LeAnn Locher is the founder and President of LeAnn Locher & Associates, a Portland-based firm that provides branding, graphic design and communication services for socially responsible businesses, non profits and foundations. LeAnn graciously donated her time and talents to shepherd Death:OK through the process of determining our “brand” and shaping our public identity. Enjoy this conversation with LeAnn…
As part of the branding strategy sessions you lead us through various exercises designed to uncover what this event should be named and how we would represent ourselves graphically. The questions were a lot of fun to ponder, such as “If this event were a restaurant what would it serve?” and “If this event were a mode of transportation what would it be?” So my question to you is: if LeAnn Locher were a beverage what would she be and why?
I’d be sangria! Sangria is a mix of the unexpected: fresh fruit, wine, liquor and bubbly or citrus. It can be so many different things, and I love that often the key to the best sangria isn’t expensive wine, but the cheapest you can get. Paired with seasonal fresh fruit—think of peaches and our delicious summer stone fruit—it’s like boozy dessert in a glass. And the more you have of it, the more fun the party gets.
You have worked on a lot of different campaigns for a lot of events and organizations. What intrigued you to work with us?
I was intrigued to work with Death:OK because the concept of discussing death is so taboo, and you were talking about it openly, freely, with reverence as well as matter-of-factness. Gaining and moving public will is at the heart of my work, and here was a group looking at “the big taboo” that no one talks about and our culture denies: death. Also, because I saw so much potential in doing something fantastic with the working name of Festival of Life and Death.
You call what you do “storytelling” which I believe is so poignant. What story do you think the name of our event, Death:OK, Let’s Talk About It, tells?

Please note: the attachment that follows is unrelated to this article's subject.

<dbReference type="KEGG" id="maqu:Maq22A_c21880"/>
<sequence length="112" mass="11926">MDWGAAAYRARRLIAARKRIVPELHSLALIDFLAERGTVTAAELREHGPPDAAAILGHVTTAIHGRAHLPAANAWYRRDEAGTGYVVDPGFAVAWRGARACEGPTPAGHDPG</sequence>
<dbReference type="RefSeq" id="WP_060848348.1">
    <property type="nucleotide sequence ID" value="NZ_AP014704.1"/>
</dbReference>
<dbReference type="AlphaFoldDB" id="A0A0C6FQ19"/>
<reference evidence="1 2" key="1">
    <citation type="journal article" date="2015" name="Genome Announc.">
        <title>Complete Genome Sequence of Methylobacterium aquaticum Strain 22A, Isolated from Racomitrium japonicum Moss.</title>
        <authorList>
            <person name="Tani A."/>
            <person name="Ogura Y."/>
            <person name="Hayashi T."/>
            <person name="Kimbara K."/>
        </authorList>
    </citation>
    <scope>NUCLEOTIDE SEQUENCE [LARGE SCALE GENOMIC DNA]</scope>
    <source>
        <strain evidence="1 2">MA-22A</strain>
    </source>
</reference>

Death:OK provides an easy to understand concept for both those inside and outside this place of working with/honoring death’s role in our lives. Knowing this event is mainly for those who are within this circle, it begins to give some language around what they all know: that death is a part of living, that it’s something to plan for, it’s something to recognize, and it’s something to not be afraid to talk about. For those outside this circle or sphere of recognizing death, it gives an easy to use phrase, OK, instead of falling into expected language of “celebration of life” and other phrases we’ve come to recognize as doom and gloom of traditional funerals, etc. The name itself begins to normalize the concept for everyone.
If you were to cook a meal to celebrate your ancestors what would be included on the menu?
If I were to cook a meal for my ancestors, it would include gathering friends around the raclette to melt copious amounts of cheese to smother potatoes, broccoli and onions (in celebration of my Swiss ancestors), followed by a buffet of jello salads (in celebration of my Kansas farm community heritage). Heck, I’d even throw in my grandmother’s cinnamon red hot apple slices as a garnish. I love celebrating culture through foods. There are so many stories there!
What is the most unusual item on your Bucket List?
To visit Uluru in Australia.
How has working on this project changed the way that you talk about dying and death?
Working on this project has given me words, language and concepts to talk about what I’ve believed for a long time but not given voice to because it seemed taboo: death is a fact of life, we are all going to die, and living with intention and for now means when the time comes to leave this physical world, we’ll be ready. No matter when that may be. The Avett Brothers have a song I that resonates so strongly with me: “If I live the life I’m given, I won’t be scared to die.”